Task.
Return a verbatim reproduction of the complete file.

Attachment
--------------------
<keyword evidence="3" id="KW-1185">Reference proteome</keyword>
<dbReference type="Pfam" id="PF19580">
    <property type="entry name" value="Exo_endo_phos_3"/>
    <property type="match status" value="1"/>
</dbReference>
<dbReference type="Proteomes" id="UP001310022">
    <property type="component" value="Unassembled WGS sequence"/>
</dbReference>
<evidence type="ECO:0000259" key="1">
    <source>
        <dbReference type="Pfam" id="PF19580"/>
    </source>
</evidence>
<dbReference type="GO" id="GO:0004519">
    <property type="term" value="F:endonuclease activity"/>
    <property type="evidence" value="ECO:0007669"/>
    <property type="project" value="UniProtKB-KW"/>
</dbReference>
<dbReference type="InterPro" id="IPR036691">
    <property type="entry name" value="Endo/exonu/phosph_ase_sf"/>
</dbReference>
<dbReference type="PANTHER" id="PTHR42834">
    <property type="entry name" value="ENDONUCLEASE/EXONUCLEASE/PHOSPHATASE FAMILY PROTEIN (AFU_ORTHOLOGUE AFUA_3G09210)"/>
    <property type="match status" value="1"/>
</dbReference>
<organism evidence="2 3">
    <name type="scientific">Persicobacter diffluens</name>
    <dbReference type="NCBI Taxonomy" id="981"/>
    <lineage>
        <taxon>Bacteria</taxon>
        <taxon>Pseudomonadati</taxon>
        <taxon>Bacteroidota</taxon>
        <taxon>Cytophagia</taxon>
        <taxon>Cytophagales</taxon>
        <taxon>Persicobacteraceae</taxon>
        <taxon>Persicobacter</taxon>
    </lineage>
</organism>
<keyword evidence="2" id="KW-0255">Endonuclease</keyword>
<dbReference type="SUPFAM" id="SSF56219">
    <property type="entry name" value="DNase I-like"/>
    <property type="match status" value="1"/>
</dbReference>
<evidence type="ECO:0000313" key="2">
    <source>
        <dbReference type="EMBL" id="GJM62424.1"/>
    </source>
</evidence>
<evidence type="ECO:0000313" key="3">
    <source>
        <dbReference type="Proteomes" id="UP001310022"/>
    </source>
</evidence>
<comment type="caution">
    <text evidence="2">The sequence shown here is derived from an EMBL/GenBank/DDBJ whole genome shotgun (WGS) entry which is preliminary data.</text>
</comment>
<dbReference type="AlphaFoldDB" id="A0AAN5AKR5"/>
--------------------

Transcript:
<keyword evidence="3" id="KW-1185">Reference proteome</keyword>
<dbReference type="Pfam" id="PF19580">
    <property type="entry name" value="Exo_endo_phos_3"/>
    <property type="match status" value="1"/>
</dbReference>
<dbReference type="Proteomes" id="UP001310022">
    <property type="component" value="Unassembled WGS sequence"/>
</dbReference>
<evidence type="ECO:0000259" key="1">
    <source>
        <dbReference type="Pfam" id="PF19580"/>
    </source>
</evidence>
<dbReference type="GO" id="GO:0004519">
    <property type="term" value="F:endonuclease activity"/>
    <property type="evidence" value="ECO:0007669"/>
    <property type="project" value="UniProtKB-KW"/>
</dbReference>
<dbReference type="InterPro" id="IPR036691">
    <property type="entry name" value="Endo/exonu/phosph_ase_sf"/>
</dbReference>
<dbReference type="PANTHER" id="PTHR42834">
    <property type="entry name" value="ENDONUCLEASE/EXONUCLEASE/PHOSPHATASE FAMILY PROTEIN (AFU_ORTHOLOGUE AFUA_3G09210)"/>
    <property type="match status" value="1"/>
</dbReference>
<organism evidence="2 3">
    <name type="scientific">Persicobacter diffluens</name>
    <dbReference type="NCBI Taxonomy" id="981"/>
    <lineage>
        <taxon>Bacteria</taxon>
        <taxon>Pseudomonadati</taxon>
        <taxon>Bacteroidota</taxon>
        <taxon>Cytophagia</taxon>
        <taxon>Cytophagales</taxon>
        <taxon>Persicobacteraceae</taxon>
        <taxon>Persicobacter</taxon>
    </lineage>
</organism>
<keyword evidence="2" id="KW-0255">Endonuclease</keyword>
<dbReference type="SUPFAM" id="SSF56219">
    <property type="entry name" value="DNase I-like"/>
    <property type="match status" value="1"/>
</dbReference>
<evidence type="ECO:0000313" key="2">
    <source>
        <dbReference type="EMBL" id="GJM62424.1"/>
    </source>
</evidence>
<evidence type="ECO:0000313" key="3">
    <source>
        <dbReference type="Proteomes" id="UP001310022"/>
    </source>
</evidence>
<comment type="caution">
    <text evidence="2">The sequence shown here is derived from an EMBL/GenBank/DDBJ whole genome shotgun (WGS) entry which is preliminary data.</text>
</comment>
<dbReference type="AlphaFoldDB" id="A0AAN5AKR5"/>